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Mark yes or no for each pair or ratios below based on whether they are proportional. The first two are done for you. |
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1 : 2 and 2 : 4
Proportional? |
1 : 4 and 2 : 7
Proportional? |
2 : 6 and 1 : 3
Proportional? yes |

4 : 5 and 8 : 12
Proportional? no |
3 : 4 and 7 : 12
Proportional? no |
5 : 6 and 10 : 12
Proportional? yes |

7 : 10 and 21 : 30
Proportional? yes |
10 : 2 and 6 : 1
Proportional? no |
3 : 9 and 9 : 27
Proportional? yes |

Answer yes or no to the questions below based on whether the prices are directly proportional. |
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1 can of juice for $2.00 and 4 cans for $6. no | ||

5 liters of paint for $12 and 10 liters for $24 yes | ||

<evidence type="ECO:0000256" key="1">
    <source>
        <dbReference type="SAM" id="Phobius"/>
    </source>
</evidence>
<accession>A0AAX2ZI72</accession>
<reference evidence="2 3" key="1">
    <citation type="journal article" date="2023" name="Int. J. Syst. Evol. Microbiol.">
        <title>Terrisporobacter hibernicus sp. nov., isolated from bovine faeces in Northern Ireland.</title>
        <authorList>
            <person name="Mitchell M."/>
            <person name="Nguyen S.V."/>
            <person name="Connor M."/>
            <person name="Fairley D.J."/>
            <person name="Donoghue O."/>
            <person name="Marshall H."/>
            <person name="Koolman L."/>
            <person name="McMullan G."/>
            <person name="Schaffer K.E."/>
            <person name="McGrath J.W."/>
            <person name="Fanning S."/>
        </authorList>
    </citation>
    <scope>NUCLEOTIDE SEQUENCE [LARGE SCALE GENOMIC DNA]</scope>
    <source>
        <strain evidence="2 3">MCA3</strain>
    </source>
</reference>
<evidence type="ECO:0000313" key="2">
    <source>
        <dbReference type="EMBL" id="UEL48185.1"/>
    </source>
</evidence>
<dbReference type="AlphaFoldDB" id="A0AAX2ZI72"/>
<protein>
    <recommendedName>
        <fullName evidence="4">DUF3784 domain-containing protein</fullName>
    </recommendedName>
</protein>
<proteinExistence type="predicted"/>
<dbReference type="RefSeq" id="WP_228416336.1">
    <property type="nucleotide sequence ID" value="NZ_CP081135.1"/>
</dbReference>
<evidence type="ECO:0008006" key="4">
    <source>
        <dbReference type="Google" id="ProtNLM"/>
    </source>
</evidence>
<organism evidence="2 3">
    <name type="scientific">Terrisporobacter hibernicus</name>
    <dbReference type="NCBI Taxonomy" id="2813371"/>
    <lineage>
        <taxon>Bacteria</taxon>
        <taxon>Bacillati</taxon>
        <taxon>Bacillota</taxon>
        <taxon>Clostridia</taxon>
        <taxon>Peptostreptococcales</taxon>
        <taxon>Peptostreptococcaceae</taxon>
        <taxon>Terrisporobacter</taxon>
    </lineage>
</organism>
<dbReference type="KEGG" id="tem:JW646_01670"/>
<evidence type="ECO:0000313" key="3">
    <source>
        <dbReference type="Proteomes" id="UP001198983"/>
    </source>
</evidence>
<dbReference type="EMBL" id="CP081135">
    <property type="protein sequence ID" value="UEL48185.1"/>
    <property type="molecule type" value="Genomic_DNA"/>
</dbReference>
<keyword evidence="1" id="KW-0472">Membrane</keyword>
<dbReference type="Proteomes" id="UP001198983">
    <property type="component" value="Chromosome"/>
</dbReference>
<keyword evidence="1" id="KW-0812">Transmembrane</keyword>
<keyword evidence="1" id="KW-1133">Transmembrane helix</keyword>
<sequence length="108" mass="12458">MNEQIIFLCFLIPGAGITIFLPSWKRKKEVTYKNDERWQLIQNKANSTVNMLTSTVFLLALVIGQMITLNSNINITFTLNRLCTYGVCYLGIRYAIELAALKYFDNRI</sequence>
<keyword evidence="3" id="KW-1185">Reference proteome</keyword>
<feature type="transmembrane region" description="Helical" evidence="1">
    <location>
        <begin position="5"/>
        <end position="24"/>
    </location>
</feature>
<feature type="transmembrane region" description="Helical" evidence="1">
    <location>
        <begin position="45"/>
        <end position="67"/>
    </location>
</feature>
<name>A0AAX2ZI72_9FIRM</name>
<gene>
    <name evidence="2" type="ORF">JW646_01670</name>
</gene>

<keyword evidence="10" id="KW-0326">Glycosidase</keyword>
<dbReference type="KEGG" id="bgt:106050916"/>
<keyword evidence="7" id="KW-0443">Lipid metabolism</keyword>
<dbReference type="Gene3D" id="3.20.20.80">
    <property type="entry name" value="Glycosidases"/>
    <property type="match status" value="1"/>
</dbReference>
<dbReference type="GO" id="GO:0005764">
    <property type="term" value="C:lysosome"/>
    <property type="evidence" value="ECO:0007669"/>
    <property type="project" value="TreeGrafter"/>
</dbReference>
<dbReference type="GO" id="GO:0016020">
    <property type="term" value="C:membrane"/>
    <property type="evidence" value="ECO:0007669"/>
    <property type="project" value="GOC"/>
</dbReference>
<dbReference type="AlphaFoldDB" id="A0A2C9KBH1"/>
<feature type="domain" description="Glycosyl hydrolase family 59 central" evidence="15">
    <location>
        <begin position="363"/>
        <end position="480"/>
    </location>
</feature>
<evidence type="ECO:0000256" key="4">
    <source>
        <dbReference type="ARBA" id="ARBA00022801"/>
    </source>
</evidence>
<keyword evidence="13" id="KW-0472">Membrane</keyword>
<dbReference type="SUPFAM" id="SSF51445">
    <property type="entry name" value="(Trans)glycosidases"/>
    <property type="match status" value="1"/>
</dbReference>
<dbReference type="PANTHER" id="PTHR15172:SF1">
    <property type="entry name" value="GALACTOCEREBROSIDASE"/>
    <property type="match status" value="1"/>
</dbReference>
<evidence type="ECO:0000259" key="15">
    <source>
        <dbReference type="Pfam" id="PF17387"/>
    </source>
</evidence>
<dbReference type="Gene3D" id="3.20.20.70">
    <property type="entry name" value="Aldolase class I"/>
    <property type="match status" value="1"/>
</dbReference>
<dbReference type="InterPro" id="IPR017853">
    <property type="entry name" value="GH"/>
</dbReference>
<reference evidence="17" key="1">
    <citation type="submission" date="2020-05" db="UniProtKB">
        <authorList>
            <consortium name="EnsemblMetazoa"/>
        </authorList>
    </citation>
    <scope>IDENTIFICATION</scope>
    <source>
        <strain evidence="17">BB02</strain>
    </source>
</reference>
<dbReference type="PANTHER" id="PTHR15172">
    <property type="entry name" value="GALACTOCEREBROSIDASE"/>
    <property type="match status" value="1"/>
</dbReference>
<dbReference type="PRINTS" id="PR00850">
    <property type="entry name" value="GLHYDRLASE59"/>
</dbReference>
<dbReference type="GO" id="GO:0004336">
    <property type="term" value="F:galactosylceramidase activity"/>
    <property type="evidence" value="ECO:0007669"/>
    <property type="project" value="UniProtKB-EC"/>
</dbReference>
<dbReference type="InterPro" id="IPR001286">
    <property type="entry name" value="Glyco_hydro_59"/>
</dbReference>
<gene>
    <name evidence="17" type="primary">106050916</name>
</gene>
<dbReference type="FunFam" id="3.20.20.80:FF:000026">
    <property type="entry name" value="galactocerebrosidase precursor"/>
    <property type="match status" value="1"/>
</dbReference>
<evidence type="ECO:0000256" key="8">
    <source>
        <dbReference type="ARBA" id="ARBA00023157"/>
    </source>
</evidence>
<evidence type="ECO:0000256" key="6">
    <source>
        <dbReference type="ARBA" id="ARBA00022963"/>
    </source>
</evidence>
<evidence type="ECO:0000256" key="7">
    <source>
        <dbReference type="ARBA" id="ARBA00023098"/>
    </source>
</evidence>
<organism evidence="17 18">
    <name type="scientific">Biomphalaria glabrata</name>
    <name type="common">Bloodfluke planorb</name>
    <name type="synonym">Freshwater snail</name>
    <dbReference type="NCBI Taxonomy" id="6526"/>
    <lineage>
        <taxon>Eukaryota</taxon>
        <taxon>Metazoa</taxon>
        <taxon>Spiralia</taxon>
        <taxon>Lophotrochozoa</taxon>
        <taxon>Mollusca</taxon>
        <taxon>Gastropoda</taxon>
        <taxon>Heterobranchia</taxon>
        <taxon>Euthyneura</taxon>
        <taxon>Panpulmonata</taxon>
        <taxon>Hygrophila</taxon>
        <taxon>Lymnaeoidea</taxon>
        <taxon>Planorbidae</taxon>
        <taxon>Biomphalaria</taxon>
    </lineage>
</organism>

75g of chocolate for $1.50 and 150g for $3.00 yes | ||

3 pairs of socks for $3.00 and 10 pairs for $8.00 no | ||

20 pencils for $2.00 and 50 pencils for $4.00 no |

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Similar to the above listing, the resources below are aligned to related standards in the Common Core For Mathematics that together support the following learning outcome:

*Analyze proportional relationships and use them to solve real-world and mathematical problems*

- Converting percents (to/from decimals & fractions) (From Example/Guidance)
- How to calculate percentages (From Example/Guidance)
- Printable percentage worksheets (From Worksheet)
- Calculating Percentages in Two Steps e.g. Finding 10% of a value and then multiplying to find 40% (From Worksheet)
- Calculating Percentages in Steps e.g. Finding 10%, then 5% and adding to find 15% (From Worksheet)
- Changing Recipe Quantities (e.g. serves 4 so change quantities to serve 6 etc.) (From Worksheet)
- Calculating with Percent e.g. 35% of 180 is ? (From Lesson)
- Calculating with Percent e.g. 16 out of 50 is what % & 12 is 40% of ? (From Lesson)